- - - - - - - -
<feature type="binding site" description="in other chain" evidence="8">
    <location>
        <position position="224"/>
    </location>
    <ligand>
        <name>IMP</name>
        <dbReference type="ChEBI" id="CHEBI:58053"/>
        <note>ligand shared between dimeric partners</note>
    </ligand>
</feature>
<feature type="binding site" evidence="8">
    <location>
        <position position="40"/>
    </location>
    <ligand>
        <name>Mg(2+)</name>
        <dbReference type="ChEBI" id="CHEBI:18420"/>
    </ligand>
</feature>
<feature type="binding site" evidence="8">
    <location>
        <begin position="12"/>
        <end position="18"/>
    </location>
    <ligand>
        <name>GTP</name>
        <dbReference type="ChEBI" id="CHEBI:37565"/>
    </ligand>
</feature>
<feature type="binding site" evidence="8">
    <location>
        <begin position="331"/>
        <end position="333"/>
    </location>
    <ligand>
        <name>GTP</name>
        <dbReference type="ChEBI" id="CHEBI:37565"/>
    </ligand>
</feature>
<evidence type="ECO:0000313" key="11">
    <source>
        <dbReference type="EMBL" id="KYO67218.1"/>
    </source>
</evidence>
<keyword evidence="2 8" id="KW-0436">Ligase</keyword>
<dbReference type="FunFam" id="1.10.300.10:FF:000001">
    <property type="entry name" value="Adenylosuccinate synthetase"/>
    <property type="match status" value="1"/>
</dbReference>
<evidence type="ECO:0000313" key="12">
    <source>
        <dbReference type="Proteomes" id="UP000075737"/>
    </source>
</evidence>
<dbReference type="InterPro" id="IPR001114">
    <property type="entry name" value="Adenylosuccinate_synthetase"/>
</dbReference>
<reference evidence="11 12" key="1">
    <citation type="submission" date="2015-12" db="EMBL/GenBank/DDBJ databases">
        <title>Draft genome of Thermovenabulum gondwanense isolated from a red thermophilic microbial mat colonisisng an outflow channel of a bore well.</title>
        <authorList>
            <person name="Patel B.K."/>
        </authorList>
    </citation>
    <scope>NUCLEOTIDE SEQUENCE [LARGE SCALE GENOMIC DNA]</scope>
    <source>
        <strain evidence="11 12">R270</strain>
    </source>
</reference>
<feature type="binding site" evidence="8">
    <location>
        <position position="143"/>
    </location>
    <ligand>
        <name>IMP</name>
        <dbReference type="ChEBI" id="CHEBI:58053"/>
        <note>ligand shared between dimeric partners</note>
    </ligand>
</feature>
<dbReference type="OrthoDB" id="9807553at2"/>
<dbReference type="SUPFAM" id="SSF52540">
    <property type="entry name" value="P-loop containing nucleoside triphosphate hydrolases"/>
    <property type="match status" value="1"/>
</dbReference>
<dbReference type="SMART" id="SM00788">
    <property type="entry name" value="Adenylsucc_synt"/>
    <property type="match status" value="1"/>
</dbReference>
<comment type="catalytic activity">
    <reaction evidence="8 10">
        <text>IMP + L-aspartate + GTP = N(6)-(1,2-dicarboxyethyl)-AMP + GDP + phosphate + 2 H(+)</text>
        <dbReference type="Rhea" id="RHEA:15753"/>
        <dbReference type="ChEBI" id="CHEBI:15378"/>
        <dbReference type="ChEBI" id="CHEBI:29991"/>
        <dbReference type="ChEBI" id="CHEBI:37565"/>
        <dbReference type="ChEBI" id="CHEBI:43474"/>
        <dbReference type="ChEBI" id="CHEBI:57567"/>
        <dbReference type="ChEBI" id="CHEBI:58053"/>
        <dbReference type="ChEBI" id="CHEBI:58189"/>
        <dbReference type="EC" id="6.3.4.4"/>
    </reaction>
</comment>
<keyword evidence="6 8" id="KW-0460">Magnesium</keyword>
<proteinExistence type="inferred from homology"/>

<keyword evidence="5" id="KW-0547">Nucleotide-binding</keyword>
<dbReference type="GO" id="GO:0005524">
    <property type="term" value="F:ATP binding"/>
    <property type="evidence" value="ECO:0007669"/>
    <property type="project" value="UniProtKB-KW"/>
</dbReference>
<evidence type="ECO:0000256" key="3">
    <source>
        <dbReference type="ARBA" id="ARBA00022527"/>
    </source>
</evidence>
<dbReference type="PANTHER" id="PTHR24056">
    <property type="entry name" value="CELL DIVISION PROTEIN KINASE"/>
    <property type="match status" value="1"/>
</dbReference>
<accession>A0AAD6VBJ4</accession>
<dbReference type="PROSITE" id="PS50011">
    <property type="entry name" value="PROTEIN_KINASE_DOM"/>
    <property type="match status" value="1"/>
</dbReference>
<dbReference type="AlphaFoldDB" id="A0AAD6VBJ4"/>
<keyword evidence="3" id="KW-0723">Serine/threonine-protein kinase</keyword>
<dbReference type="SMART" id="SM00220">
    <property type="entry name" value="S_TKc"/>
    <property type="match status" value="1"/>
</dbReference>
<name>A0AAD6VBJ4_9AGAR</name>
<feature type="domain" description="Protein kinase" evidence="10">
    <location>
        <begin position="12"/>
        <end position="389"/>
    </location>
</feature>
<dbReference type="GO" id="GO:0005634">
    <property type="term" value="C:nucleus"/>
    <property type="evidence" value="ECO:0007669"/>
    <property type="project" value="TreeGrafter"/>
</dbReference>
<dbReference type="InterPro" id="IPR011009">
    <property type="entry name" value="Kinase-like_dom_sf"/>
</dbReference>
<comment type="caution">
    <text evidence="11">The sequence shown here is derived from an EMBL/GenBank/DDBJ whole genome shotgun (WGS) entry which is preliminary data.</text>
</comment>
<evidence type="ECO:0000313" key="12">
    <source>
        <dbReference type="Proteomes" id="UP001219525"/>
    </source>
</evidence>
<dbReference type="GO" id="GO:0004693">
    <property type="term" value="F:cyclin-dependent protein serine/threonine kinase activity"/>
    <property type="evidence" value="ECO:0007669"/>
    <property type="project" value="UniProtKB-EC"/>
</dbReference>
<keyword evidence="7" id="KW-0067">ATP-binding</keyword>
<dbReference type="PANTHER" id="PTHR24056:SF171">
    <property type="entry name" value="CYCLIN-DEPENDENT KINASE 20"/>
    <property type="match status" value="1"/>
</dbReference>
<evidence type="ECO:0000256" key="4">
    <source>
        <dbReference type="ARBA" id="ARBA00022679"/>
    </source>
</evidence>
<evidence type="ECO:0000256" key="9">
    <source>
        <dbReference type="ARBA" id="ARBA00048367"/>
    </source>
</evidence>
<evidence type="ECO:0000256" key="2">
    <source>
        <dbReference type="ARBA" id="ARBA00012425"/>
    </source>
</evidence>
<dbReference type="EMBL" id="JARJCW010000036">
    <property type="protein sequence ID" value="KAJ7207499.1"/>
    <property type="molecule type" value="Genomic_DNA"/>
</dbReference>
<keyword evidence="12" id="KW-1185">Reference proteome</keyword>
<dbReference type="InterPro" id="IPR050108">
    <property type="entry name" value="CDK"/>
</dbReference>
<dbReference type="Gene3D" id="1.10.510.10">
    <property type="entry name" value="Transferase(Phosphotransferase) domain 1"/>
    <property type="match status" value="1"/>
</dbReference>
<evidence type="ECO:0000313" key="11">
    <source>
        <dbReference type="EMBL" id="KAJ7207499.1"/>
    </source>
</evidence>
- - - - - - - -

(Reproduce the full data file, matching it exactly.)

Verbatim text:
<feature type="binding site" description="in other chain" evidence="8">
    <location>
        <position position="224"/>
    </location>
    <ligand>
        <name>IMP</name>
        <dbReference type="ChEBI" id="CHEBI:58053"/>
        <note>ligand shared between dimeric partners</note>
    </ligand>
</feature>
<feature type="binding site" evidence="8">
    <location>
        <position position="40"/>
    </location>
    <ligand>
        <name>Mg(2+)</name>
        <dbReference type="ChEBI" id="CHEBI:18420"/>
    </ligand>
</feature>
<feature type="binding site" evidence="8">
    <location>
        <begin position="12"/>
        <end position="18"/>
    </location>
    <ligand>
        <name>GTP</name>
        <dbReference type="ChEBI" id="CHEBI:37565"/>
    </ligand>
</feature>
<feature type="binding site" evidence="8">
    <location>
        <begin position="331"/>
        <end position="333"/>
    </location>
    <ligand>
        <name>GTP</name>
        <dbReference type="ChEBI" id="CHEBI:37565"/>
    </ligand>
</feature>
<evidence type="ECO:0000313" key="11">
    <source>
        <dbReference type="EMBL" id="KYO67218.1"/>
    </source>
</evidence>
<keyword evidence="2 8" id="KW-0436">Ligase</keyword>
<dbReference type="FunFam" id="1.10.300.10:FF:000001">
    <property type="entry name" value="Adenylosuccinate synthetase"/>
    <property type="match status" value="1"/>
</dbReference>
<evidence type="ECO:0000313" key="12">
    <source>
        <dbReference type="Proteomes" id="UP000075737"/>
    </source>
</evidence>
<dbReference type="InterPro" id="IPR001114">
    <property type="entry name" value="Adenylosuccinate_synthetase"/>
</dbReference>
<reference evidence="11 12" key="1">
    <citation type="submission" date="2015-12" db="EMBL/GenBank/DDBJ databases">
        <title>Draft genome of Thermovenabulum gondwanense isolated from a red thermophilic microbial mat colonisisng an outflow channel of a bore well.</title>
        <authorList>
            <person name="Patel B.K."/>
        </authorList>
    </citation>
    <scope>NUCLEOTIDE SEQUENCE [LARGE SCALE GENOMIC DNA]</scope>
    <source>
        <strain evidence="11 12">R270</strain>
    </source>
</reference>
<feature type="binding site" evidence="8">
    <location>
        <position position="143"/>
    </location>
    <ligand>
        <name>IMP</name>
        <dbReference type="ChEBI" id="CHEBI:58053"/>
        <note>ligand shared between dimeric partners</note>
    </ligand>
</feature>
<dbReference type="OrthoDB" id="9807553at2"/>
<dbReference type="SUPFAM" id="SSF52540">
    <property type="entry name" value="P-loop containing nucleoside triphosphate hydrolases"/>
    <property type="match status" value="1"/>
</dbReference>
<dbReference type="SMART" id="SM00788">
    <property type="entry name" value="Adenylsucc_synt"/>
    <property type="match status" value="1"/>
</dbReference>
<comment type="catalytic activity">
    <reaction evidence="8 10">
        <text>IMP + L-aspartate + GTP = N(6)-(1,2-dicarboxyethyl)-AMP + GDP + phosphate + 2 H(+)</text>
        <dbReference type="Rhea" id="RHEA:15753"/>
        <dbReference type="ChEBI" id="CHEBI:15378"/>
        <dbReference type="ChEBI" id="CHEBI:29991"/>
        <dbReference type="ChEBI" id="CHEBI:37565"/>
        <dbReference type="ChEBI" id="CHEBI:43474"/>
        <dbReference type="ChEBI" id="CHEBI:57567"/>
        <dbReference type="ChEBI" id="CHEBI:58053"/>
        <dbReference type="ChEBI" id="CHEBI:58189"/>
        <dbReference type="EC" id="6.3.4.4"/>
    </reaction>
</comment>
<keyword evidence="6 8" id="KW-0460">Magnesium</keyword>
<proteinExistence type="inferred from homology"/>

<keyword evidence="5" id="KW-0547">Nucleotide-binding</keyword>
<dbReference type="GO" id="GO:0005524">
    <property type="term" value="F:ATP binding"/>
    <property type="evidence" value="ECO:0007669"/>
    <property type="project" value="UniProtKB-KW"/>
</dbReference>
<evidence type="ECO:0000256" key="3">
    <source>
        <dbReference type="ARBA" id="ARBA00022527"/>
    </source>
</evidence>
<dbReference type="PANTHER" id="PTHR24056">
    <property type="entry name" value="CELL DIVISION PROTEIN KINASE"/>
    <property type="match status" value="1"/>
</dbReference>
<accession>A0AAD6VBJ4</accession>
<dbReference type="PROSITE" id="PS50011">
    <property type="entry name" value="PROTEIN_KINASE_DOM"/>
    <property type="match status" value="1"/>
</dbReference>
<dbReference type="AlphaFoldDB" id="A0AAD6VBJ4"/>
<keyword evidence="3" id="KW-0723">Serine/threonine-protein kinase</keyword>
<dbReference type="SMART" id="SM00220">
    <property type="entry name" value="S_TKc"/>
    <property type="match status" value="1"/>
</dbReference>
<name>A0AAD6VBJ4_9AGAR</name>
<feature type="domain" description="Protein kinase" evidence="10">
    <location>
        <begin position="12"/>
        <end position="389"/>
    </location>
</feature>
<dbReference type="GO" id="GO:0005634">
    <property type="term" value="C:nucleus"/>
    <property type="evidence" value="ECO:0007669"/>
    <property type="project" value="TreeGrafter"/>
</dbReference>
<dbReference type="InterPro" id="IPR011009">
    <property type="entry name" value="Kinase-like_dom_sf"/>
</dbReference>
<comment type="caution">
    <text evidence="11">The sequence shown here is derived from an EMBL/GenBank/DDBJ whole genome shotgun (WGS) entry which is preliminary data.</text>
</comment>
<evidence type="ECO:0000313" key="12">
    <source>
        <dbReference type="Proteomes" id="UP001219525"/>
    </source>
</evidence>
<dbReference type="GO" id="GO:0004693">
    <property type="term" value="F:cyclin-dependent protein serine/threonine kinase activity"/>
    <property type="evidence" value="ECO:0007669"/>
    <property type="project" value="UniProtKB-EC"/>
</dbReference>
<keyword evidence="7" id="KW-0067">ATP-binding</keyword>
<dbReference type="PANTHER" id="PTHR24056:SF171">
    <property type="entry name" value="CYCLIN-DEPENDENT KINASE 20"/>
    <property type="match status" value="1"/>
</dbReference>
<evidence type="ECO:0000256" key="4">
    <source>
        <dbReference type="ARBA" id="ARBA00022679"/>
    </source>
</evidence>
<evidence type="ECO:0000256" key="9">
    <source>
        <dbReference type="ARBA" id="ARBA00048367"/>
    </source>
</evidence>
<evidence type="ECO:0000256" key="2">
    <source>
        <dbReference type="ARBA" id="ARBA00012425"/>
    </source>
</evidence>
<dbReference type="EMBL" id="JARJCW010000036">
    <property type="protein sequence ID" value="KAJ7207499.1"/>
    <property type="molecule type" value="Genomic_DNA"/>
</dbReference>
<keyword evidence="12" id="KW-1185">Reference proteome</keyword>
<dbReference type="InterPro" id="IPR050108">
    <property type="entry name" value="CDK"/>
</dbReference>
<dbReference type="Gene3D" id="1.10.510.10">
    <property type="entry name" value="Transferase(Phosphotransferase) domain 1"/>
    <property type="match status" value="1"/>
</dbReference>
<evidence type="ECO:0000313" key="11">
    <source>
        <dbReference type="EMBL" id="KAJ7207499.1"/>
    </source>
</evidence>